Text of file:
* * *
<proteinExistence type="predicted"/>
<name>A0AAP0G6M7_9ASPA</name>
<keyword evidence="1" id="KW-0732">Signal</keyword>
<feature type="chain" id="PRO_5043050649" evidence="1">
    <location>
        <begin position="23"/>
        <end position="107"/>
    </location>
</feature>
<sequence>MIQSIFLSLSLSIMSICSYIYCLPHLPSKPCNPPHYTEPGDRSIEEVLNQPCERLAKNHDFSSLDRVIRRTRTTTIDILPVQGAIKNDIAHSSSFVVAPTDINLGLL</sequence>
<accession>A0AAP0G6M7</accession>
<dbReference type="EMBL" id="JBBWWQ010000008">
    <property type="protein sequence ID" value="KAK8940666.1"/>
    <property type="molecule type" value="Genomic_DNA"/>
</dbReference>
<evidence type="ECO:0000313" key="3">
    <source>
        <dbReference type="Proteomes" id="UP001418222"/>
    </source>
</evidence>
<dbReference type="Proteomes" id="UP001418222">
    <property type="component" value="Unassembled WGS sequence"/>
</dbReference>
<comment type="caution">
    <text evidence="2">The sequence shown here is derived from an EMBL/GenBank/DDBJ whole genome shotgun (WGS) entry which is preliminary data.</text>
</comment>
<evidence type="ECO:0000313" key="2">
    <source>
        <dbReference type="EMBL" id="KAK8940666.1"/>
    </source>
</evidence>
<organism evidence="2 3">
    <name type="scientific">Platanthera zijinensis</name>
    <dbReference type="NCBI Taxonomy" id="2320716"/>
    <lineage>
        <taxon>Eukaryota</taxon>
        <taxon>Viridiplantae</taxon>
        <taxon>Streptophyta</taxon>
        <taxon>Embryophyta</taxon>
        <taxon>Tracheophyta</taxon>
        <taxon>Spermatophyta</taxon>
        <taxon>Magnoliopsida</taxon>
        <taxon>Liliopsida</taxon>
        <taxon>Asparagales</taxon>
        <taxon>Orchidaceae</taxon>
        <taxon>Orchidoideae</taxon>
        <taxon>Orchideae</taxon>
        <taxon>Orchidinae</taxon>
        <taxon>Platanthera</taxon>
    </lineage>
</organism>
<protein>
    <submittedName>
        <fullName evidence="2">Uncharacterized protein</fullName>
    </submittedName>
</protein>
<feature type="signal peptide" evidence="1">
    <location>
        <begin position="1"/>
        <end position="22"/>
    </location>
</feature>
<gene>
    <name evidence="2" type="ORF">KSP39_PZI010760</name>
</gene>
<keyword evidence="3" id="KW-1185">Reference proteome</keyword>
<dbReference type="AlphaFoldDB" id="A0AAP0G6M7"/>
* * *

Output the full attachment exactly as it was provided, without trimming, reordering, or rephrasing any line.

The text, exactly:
<proteinExistence type="predicted"/>
<name>A0AAP0G6M7_9ASPA</name>
<keyword evidence="1" id="KW-0732">Signal</keyword>
<feature type="chain" id="PRO_5043050649" evidence="1">
    <location>
        <begin position="23"/>
        <end position="107"/>
    </location>
</feature>
<sequence>MIQSIFLSLSLSIMSICSYIYCLPHLPSKPCNPPHYTEPGDRSIEEVLNQPCERLAKNHDFSSLDRVIRRTRTTTIDILPVQGAIKNDIAHSSSFVVAPTDINLGLL</sequence>
<accession>A0AAP0G6M7</accession>
<dbReference type="EMBL" id="JBBWWQ010000008">
    <property type="protein sequence ID" value="KAK8940666.1"/>
    <property type="molecule type" value="Genomic_DNA"/>
</dbReference>
<evidence type="ECO:0000313" key="3">
    <source>
        <dbReference type="Proteomes" id="UP001418222"/>
    </source>
</evidence>
<dbReference type="Proteomes" id="UP001418222">
    <property type="component" value="Unassembled WGS sequence"/>
</dbReference>
<comment type="caution">
    <text evidence="2">The sequence shown here is derived from an EMBL/GenBank/DDBJ whole genome shotgun (WGS) entry which is preliminary data.</text>
</comment>
<evidence type="ECO:0000313" key="2">
    <source>
        <dbReference type="EMBL" id="KAK8940666.1"/>
    </source>
</evidence>
<organism evidence="2 3">
    <name type="scientific">Platanthera zijinensis</name>
    <dbReference type="NCBI Taxonomy" id="2320716"/>
    <lineage>
        <taxon>Eukaryota</taxon>
        <taxon>Viridiplantae</taxon>
        <taxon>Streptophyta</taxon>
        <taxon>Embryophyta</taxon>
        <taxon>Tracheophyta</taxon>
        <taxon>Spermatophyta</taxon>
        <taxon>Magnoliopsida</taxon>
        <taxon>Liliopsida</taxon>
        <taxon>Asparagales</taxon>
        <taxon>Orchidaceae</taxon>
        <taxon>Orchidoideae</taxon>
        <taxon>Orchideae</taxon>
        <taxon>Orchidinae</taxon>
        <taxon>Platanthera</taxon>
    </lineage>
</organism>
<protein>
    <submittedName>
        <fullName evidence="2">Uncharacterized protein</fullName>
    </submittedName>
</protein>
<feature type="signal peptide" evidence="1">
    <location>
        <begin position="1"/>
        <end position="22"/>
    </location>
</feature>
<gene>
    <name evidence="2" type="ORF">KSP39_PZI010760</name>
</gene>
<keyword evidence="3" id="KW-1185">Reference proteome</keyword>
<dbReference type="AlphaFoldDB" id="A0AAP0G6M7"/>